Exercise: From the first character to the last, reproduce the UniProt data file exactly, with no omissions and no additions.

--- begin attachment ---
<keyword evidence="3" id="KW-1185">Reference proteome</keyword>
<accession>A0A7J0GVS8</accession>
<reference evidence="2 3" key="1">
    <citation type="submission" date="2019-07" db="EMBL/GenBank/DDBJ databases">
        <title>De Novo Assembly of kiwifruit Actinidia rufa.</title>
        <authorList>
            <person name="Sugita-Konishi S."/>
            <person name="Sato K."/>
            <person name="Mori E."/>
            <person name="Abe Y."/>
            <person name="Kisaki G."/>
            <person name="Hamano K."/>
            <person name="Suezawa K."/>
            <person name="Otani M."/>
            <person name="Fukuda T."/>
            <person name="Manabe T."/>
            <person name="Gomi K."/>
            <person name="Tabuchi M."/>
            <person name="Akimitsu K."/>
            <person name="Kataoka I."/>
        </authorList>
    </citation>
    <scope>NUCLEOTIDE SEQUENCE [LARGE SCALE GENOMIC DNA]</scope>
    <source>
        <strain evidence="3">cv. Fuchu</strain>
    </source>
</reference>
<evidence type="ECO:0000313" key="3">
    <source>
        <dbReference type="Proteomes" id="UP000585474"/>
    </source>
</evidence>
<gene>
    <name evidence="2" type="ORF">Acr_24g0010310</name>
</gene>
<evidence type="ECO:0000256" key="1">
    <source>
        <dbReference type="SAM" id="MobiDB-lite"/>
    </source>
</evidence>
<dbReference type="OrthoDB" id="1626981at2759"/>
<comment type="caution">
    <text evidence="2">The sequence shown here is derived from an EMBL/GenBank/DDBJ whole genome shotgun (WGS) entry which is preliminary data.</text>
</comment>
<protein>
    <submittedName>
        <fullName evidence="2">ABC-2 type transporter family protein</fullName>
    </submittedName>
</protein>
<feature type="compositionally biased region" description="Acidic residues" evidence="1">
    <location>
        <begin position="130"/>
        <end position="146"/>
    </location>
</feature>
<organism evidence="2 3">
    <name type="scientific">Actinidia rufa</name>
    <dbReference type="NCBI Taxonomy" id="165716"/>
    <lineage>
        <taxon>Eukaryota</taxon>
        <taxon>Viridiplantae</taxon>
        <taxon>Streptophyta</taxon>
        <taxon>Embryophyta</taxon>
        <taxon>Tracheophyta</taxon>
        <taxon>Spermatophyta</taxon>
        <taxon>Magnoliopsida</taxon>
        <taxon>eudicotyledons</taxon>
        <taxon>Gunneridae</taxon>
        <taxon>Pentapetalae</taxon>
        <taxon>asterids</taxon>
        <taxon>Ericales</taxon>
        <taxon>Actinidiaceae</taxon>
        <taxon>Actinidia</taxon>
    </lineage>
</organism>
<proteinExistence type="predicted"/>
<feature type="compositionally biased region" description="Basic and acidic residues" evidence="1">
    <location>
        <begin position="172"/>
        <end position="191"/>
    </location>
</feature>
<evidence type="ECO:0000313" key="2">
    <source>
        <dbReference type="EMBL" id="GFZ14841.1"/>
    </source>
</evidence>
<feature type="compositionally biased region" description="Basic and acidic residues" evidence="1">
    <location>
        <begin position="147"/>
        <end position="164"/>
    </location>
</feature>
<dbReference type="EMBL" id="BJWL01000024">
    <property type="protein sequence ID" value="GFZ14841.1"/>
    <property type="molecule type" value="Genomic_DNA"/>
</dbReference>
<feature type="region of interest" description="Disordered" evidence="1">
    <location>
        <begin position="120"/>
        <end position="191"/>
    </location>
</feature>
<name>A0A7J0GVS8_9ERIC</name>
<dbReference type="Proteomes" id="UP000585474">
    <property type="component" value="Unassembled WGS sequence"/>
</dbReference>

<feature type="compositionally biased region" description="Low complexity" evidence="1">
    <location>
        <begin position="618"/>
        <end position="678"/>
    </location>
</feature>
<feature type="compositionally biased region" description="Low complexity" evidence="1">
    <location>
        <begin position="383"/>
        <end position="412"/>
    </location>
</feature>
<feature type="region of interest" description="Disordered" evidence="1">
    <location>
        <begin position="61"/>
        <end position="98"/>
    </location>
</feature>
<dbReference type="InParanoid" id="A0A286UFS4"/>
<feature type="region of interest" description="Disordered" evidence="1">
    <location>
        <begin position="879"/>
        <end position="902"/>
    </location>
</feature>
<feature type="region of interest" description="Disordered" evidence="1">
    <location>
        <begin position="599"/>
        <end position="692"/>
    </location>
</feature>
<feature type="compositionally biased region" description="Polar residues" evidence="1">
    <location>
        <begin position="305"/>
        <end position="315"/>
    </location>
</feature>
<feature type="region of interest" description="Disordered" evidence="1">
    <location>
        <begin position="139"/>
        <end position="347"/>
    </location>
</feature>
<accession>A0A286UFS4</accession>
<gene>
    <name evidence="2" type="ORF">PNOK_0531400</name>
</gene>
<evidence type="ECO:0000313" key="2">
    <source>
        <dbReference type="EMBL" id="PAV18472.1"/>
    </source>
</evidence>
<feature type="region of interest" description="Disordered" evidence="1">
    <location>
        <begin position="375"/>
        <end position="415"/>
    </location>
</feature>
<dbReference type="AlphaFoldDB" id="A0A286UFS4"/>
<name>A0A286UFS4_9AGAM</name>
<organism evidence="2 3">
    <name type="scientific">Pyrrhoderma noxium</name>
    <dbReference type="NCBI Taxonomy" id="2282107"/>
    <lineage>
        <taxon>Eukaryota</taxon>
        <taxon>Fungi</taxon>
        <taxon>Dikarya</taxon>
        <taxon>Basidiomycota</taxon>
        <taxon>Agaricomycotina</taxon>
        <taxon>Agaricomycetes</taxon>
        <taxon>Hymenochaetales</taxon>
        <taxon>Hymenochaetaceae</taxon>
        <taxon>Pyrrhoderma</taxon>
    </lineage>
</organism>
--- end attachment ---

<keyword evidence="3" id="KW-1185">Reference proteome</keyword>
<accession>A0A7J0GVS8</accession>
<reference evidence="2 3" key="1">
    <citation type="submission" date="2019-07" db="EMBL/GenBank/DDBJ databases">
        <title>De Novo Assembly of kiwifruit Actinidia rufa.</title>
        <authorList>
            <person name="Sugita-Konishi S."/>
            <person name="Sato K."/>
            <person name="Mori E."/>
            <person name="Abe Y."/>
            <person name="Kisaki G."/>
            <person name="Hamano K."/>
            <person name="Suezawa K."/>
            <person name="Otani M."/>
            <person name="Fukuda T."/>
            <person name="Manabe T."/>
            <person name="Gomi K."/>
            <person name="Tabuchi M."/>
            <person name="Akimitsu K."/>
            <person name="Kataoka I."/>
        </authorList>
    </citation>
    <scope>NUCLEOTIDE SEQUENCE [LARGE SCALE GENOMIC DNA]</scope>
    <source>
        <strain evidence="3">cv. Fuchu</strain>
    </source>
</reference>
<evidence type="ECO:0000313" key="3">
    <source>
        <dbReference type="Proteomes" id="UP000585474"/>
    </source>
</evidence>
<gene>
    <name evidence="2" type="ORF">Acr_24g0010310</name>
</gene>
<evidence type="ECO:0000256" key="1">
    <source>
        <dbReference type="SAM" id="MobiDB-lite"/>
    </source>
</evidence>
<dbReference type="OrthoDB" id="1626981at2759"/>
<comment type="caution">
    <text evidence="2">The sequence shown here is derived from an EMBL/GenBank/DDBJ whole genome shotgun (WGS) entry which is preliminary data.</text>
</comment>
<protein>
    <submittedName>
        <fullName evidence="2">ABC-2 type transporter family protein</fullName>
    </submittedName>
</protein>
<feature type="compositionally biased region" description="Acidic residues" evidence="1">
    <location>
        <begin position="130"/>
        <end position="146"/>
    </location>
</feature>
<organism evidence="2 3">
    <name type="scientific">Actinidia rufa</name>
    <dbReference type="NCBI Taxonomy" id="165716"/>
    <lineage>
        <taxon>Eukaryota</taxon>
        <taxon>Viridiplantae</taxon>
        <taxon>Streptophyta</taxon>
        <taxon>Embryophyta</taxon>
        <taxon>Tracheophyta</taxon>
        <taxon>Spermatophyta</taxon>
        <taxon>Magnoliopsida</taxon>
        <taxon>eudicotyledons</taxon>
        <taxon>Gunneridae</taxon>
        <taxon>Pentapetalae</taxon>
        <taxon>asterids</taxon>
        <taxon>Ericales</taxon>
        <taxon>Actinidiaceae</taxon>
        <taxon>Actinidia</taxon>
    </lineage>
</organism>
<proteinExistence type="predicted"/>
<feature type="compositionally biased region" description="Basic and acidic residues" evidence="1">
    <location>
        <begin position="172"/>
        <end position="191"/>
    </location>
</feature>
<evidence type="ECO:0000313" key="2">
    <source>
        <dbReference type="EMBL" id="GFZ14841.1"/>
    </source>
</evidence>
<feature type="compositionally biased region" description="Basic and acidic residues" evidence="1">
    <location>
        <begin position="147"/>
        <end position="164"/>
    </location>
</feature>
<dbReference type="EMBL" id="BJWL01000024">
    <property type="protein sequence ID" value="GFZ14841.1"/>
    <property type="molecule type" value="Genomic_DNA"/>
</dbReference>
<feature type="region of interest" description="Disordered" evidence="1">
    <location>
        <begin position="120"/>
        <end position="191"/>
    </location>
</feature>
<name>A0A7J0GVS8_9ERIC</name>
<dbReference type="Proteomes" id="UP000585474">
    <property type="component" value="Unassembled WGS sequence"/>
</dbReference>

<feature type="compositionally biased region" description="Low complexity" evidence="1">
    <location>
        <begin position="618"/>
        <end position="678"/>
    </location>
</feature>
<feature type="compositionally biased region" description="Low complexity" evidence="1">
    <location>
        <begin position="383"/>
        <end position="412"/>
    </location>
</feature>
<feature type="region of interest" description="Disordered" evidence="1">
    <location>
        <begin position="61"/>
        <end position="98"/>
    </location>
</feature>
<dbReference type="InParanoid" id="A0A286UFS4"/>
<feature type="region of interest" description="Disordered" evidence="1">
    <location>
        <begin position="879"/>
        <end position="902"/>
    </location>
</feature>
<feature type="region of interest" description="Disordered" evidence="1">
    <location>
        <begin position="599"/>
        <end position="692"/>
    </location>
</feature>
<feature type="compositionally biased region" description="Polar residues" evidence="1">
    <location>
        <begin position="305"/>
        <end position="315"/>
    </location>
</feature>
<feature type="region of interest" description="Disordered" evidence="1">
    <location>
        <begin position="139"/>
        <end position="347"/>
    </location>
</feature>
<accession>A0A286UFS4</accession>
<gene>
    <name evidence="2" type="ORF">PNOK_0531400</name>
</gene>
<evidence type="ECO:0000313" key="2">
    <source>
        <dbReference type="EMBL" id="PAV18472.1"/>
    </source>
</evidence>
<feature type="region of interest" description="Disordered" evidence="1">
    <location>
        <begin position="375"/>
        <end position="415"/>
    </location>
</feature>
<dbReference type="AlphaFoldDB" id="A0A286UFS4"/>
<name>A0A286UFS4_9AGAM</name>
<organism evidence="2 3">
    <name type="scientific">Pyrrhoderma noxium</name>
    <dbReference type="NCBI Taxonomy" id="2282107"/>
    <lineage>
        <taxon>Eukaryota</taxon>
        <taxon>Fungi</taxon>
        <taxon>Dikarya</taxon>
        <taxon>Basidiomycota</taxon>
        <taxon>Agaricomycotina</taxon>
        <taxon>Agaricomycetes</taxon>
        <taxon>Hymenochaetales</taxon>
        <taxon>Hymenochaetaceae</taxon>
        <taxon>Pyrrhoderma</taxon>
    </lineage>
</organism>